A unique aspect of this study was the measurement of biochemical parameters between weekly doses at the end of the supplementation period. These data showed an absence of inter-dose perturbations in calcium homeostasis that might have otherwise been missed by sampling serum only at the time of the “trough” [25(OH)D] (i.e., immediately preceding administration of a weekly dose). Although the study may have been too small to detect minor inter-dose fluctuations in [25(OH)D], the data supported the appropriateness of administering weekly doses of 35,000 IU instead of daily administration of 5000 IU.
In pregnant participants, the higher-dose vitamin D regimen had a significant suppressive effect on maternal PTH secretion, relative to the lower dose, as indicated by the change in average PTH concentrations from baseline to delivery, similar to previous observations by Wagner et al. in South Carolina . However, since the role of PTH as a vitamin D status biomarker during pregnancy is unclear , the clinical significance of the apparent dose-response effect of vitamin D on PTH requires further study.
Both the higher and lower vitamin D3 regimens administered to pregnant women attained fetal [25(OH)D] ≥ 50 nmol/L. Therefore, in this small sample, we did not observe a clear benefit of the higher-dose over the lower-dose regimen with respect to neonatal vitamin D status. In a related study at the same study site, we observed a mean cord [25(OH)D] of 50 nmol/L (range of 29 to 80 nmol/L) in a group of neonates born to women who had received a single vitamin D3 dose of 70,000 IU at 30 weeks gestation , and previous studies in South Asia have found cord serum [25(OH)D] ranging from 17 to 59 nmol/L [27,28,29,30].
Appreciable increases in serum calcium in the higher-dose relative to the lower-dose group highlighted a dose-dependent effect of vitamin D3 supplementation on calcium homeostasis. We previously reported that mean serum calcium concentrations rose slightly but significantly during the first week after administration of a single 70,000 IU dose of vitamin D3 in both pregnant and non-pregnant participant groups . However, in the present analyses of weekly-dose vitamin D3, a significant increase in serum [Ca] from baseline was only observed in pregnant women who received the higher dose. Pregnancy is associated with an elevation in the maternal serum concentration of the active vitamin D metabolite, 1,25-dihydroxyvitamin D (1,25(OH)2D) [31,32], which appears to be primarily attributable to classic renal 1α-hydroxylation of 25(OH)D . However, placental trophoblasts and decidual cells  are capable of extra-renal 1α-hydroxylation which could theoretically predispose the pregnant woman to exaggerated physiological responses to increases in [25(OH)D] . Similar to the participants who received only a single dose of 70,000 IU , maternal serum calcium values in the weekly-dose participants were all below the threshold for defining hypercalcemia used by the IOM in setting the 1997 dietary reference intakes (DRIs) for vitamin D (2.75 mmol/L)  and in the revised DRIs in 2010 (2.63 mmol/L) . Cord blood calcium concentrations were also within reference limits, and [25(OH)D] were well below the range that has been associated with toxicity in adults  and older children . Pregnancy and newborn clinical outcomes were within the expected range for the study population, but we were unable to draw conclusions from this study regarding clinical effects of vitamin D. Nonetheless, this study together with the recent findings of Hollis and Wagner and colleagues in South Carolina [21,22] demonstrate that vitamin D3 doses during pregnancy up to 25% above the current IOM UL of 4000 IU/day do not induce hypercalcemia, and have not led to any observed short-term clinical adverse effects.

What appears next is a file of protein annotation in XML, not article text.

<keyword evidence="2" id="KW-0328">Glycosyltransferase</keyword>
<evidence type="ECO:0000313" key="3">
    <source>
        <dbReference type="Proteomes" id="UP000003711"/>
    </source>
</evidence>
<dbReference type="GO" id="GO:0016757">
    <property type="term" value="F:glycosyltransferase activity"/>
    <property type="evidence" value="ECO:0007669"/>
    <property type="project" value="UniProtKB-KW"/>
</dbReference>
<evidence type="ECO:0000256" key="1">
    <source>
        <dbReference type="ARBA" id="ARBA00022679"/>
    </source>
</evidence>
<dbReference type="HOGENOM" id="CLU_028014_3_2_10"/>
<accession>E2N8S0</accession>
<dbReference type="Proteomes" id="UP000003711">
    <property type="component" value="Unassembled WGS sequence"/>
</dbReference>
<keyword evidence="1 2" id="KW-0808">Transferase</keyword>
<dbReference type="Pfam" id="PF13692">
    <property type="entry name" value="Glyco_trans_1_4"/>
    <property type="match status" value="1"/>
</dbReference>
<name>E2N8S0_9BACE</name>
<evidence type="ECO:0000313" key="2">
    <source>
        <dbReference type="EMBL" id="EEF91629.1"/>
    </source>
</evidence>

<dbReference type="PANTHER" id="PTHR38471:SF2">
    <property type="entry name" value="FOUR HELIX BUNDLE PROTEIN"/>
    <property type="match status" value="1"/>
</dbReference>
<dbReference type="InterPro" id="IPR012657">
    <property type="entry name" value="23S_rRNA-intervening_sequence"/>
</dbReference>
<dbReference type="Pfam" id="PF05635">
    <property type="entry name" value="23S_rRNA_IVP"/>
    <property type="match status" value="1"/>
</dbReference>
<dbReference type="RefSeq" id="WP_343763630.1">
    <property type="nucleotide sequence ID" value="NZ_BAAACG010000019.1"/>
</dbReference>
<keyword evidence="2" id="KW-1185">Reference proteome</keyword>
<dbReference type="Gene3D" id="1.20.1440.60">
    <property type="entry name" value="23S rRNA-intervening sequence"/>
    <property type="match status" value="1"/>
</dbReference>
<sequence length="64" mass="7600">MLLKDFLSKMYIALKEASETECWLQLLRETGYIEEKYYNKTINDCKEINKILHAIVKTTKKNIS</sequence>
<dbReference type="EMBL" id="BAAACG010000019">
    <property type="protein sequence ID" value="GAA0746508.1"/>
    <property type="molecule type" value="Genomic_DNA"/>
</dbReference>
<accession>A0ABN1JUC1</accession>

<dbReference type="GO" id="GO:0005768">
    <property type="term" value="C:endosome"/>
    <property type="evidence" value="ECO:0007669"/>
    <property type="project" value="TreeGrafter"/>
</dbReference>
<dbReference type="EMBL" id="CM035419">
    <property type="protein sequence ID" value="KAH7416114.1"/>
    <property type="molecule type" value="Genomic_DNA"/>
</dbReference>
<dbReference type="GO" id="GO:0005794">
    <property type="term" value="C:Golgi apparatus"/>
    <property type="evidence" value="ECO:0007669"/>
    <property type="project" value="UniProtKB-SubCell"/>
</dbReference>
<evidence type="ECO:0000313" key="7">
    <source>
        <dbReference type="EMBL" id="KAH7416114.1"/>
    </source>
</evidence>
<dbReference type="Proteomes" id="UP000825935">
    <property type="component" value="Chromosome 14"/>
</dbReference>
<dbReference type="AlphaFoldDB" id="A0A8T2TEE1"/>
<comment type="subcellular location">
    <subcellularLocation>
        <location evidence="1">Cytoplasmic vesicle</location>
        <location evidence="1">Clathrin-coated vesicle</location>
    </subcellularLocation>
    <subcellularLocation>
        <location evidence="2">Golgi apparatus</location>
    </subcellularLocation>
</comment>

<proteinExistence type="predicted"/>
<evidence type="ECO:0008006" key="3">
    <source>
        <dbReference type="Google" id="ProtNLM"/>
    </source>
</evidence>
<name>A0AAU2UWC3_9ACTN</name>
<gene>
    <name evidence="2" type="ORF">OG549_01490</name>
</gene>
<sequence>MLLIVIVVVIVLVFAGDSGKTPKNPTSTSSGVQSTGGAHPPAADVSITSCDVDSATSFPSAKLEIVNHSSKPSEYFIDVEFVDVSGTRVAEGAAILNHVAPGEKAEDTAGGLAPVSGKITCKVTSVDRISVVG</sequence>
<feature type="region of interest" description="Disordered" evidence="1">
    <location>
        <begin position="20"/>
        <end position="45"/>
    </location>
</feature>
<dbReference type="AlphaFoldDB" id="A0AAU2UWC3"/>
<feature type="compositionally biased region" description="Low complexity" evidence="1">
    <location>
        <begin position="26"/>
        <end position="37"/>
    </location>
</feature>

There were several important limitations of this study. First, precision of estimates of pharmacokinetic parameters and between-group comparisons, as well as the generalizability of inferences regarding maternal-fetal safety of high-dose vitamin D supplementation, were limited by the small number of participants, stringent inclusion/exclusion criteria, and enrolment of pregnant and non-pregnant participants at one clinic site. Moreover, the lower-dose pregnancy group had less frequent blood sampling (a cost-savings measure given the relative lack of safety concerns for this group) and only 9 of 14 enrolled women contributed endpoint samples during the 10th week of supplementation. The supplementation period may not have been long enough to ensure that all participants reached a steady-state [25(OH)D]. Conclusions based on comparisons between pregnant and non-pregnant women were tempered by the differences in baseline characteristics, including season of enrolment and the relatively higher socioeconomic status of the non-pregnant participants. In addition, there were too few participants to consider modifiers of Δ[25(OH)D]. Most importantly, the present results do not yet provide sufficient evidence that the regimens studied are beneficial or safe for use in clinical or public health practice; rather, they serve to inform application of these dose regimens in future research studies.